|Chennai||Rs. 28730.00 (1.13%)|
|Mumbai||Rs. 29740.00 (-0.13%)|
|Delhi||Rs. 29200.00 (0%)|
|Kolkata||Rs. 29350.00 (0%)|
|Kerala||Rs. 28000.00 (0%)|
|Bangalore||Rs. 28400.00 (0%)|
|Hyderabad||Rs. 28470.00 (-0.11%)|
The Massachusetts Institute of Technology can black out the names of university officials when releasing documents related to the investigation into free-information activist Aaron Swartz, a federal judge has ruled.
U.S. District Judge Nathaniel Gorton wrote in the decision Monday that disclosure could expose MIT employees, law enforcement officials and others to harassment and retaliation.
Swartz, 26, hanged himself in New York City in January as he faced trial on charges he hacked into the JSTOR archive of scholarly articles at MIT with the aim of making the information freely available.
Since Swartz died, MIT's computer system has been hacked multiple times. The campus was placed in lockdown in February when someone called to report a gunman in a university building, but MIT later said the report was a hoax apparently prompted by Swartz's death. Employees of the government, MIT and JSTOR have also been harassed and received threats, Gorton said in his ruling.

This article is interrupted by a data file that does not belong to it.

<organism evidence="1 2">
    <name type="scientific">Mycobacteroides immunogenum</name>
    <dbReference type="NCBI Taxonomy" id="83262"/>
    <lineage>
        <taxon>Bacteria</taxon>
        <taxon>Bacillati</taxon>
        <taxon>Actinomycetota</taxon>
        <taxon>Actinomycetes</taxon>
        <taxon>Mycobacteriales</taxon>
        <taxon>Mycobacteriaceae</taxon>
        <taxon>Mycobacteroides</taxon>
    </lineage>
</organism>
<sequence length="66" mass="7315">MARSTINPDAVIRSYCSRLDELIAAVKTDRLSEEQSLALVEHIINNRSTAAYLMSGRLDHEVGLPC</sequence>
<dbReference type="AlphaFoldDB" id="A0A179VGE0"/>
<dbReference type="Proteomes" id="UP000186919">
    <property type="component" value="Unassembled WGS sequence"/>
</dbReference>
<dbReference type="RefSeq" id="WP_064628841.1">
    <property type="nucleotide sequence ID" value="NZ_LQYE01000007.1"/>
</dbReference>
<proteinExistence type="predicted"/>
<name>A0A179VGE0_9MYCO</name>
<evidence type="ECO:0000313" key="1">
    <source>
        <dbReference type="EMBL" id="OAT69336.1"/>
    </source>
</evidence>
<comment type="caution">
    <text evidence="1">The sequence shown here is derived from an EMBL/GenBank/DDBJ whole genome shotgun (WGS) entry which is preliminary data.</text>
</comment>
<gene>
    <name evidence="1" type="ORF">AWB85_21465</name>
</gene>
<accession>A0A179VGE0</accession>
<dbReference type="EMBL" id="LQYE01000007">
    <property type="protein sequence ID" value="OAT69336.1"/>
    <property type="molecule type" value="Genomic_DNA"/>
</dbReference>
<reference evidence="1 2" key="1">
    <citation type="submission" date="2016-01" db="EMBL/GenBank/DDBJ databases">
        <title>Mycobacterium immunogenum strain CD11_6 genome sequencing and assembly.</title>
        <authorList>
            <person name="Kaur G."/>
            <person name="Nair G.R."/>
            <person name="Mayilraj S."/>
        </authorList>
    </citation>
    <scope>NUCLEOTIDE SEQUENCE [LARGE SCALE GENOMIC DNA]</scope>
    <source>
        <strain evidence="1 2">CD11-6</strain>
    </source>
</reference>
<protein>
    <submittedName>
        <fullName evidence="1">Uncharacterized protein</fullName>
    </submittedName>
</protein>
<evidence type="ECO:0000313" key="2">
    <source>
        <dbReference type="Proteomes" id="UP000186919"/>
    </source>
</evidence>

Lawyers for Swartz had asked that the documents be made public. MIT agreed but wanted some information withheld.
"After weighing all of the interests at stake, (the court) concludes that the estate's interest in disclosing the identity of individuals named in the production, as it relates to enhancing the public's understanding of the investigation and prosecution of Mr. Swartz, is substantially outweighed by the interest of the government and the victims in shielding their employees from potential retaliation," Gorton wrote in his ruling.
MIT has said it plans to publicly release redacted versions of the documents it provided in the Swartz case. That will happen at the same time MIT releases the results of an internal review of its role in the case. No date has been set for the release.
"The court's decision will help protect the privacy and safety of the members of the MIT community," MIT said in a statement Tuesday.
Swartz's family has said his suicide was "the product of a criminal justice system rife with intimidation and prosecutorial overreach."
Federal prosecutors have defended the charges against them and said they acted appropriately.
The charges were dropped after Swartz's death. Swartz's attorney did not immediately return a message seeking comment Tuesday.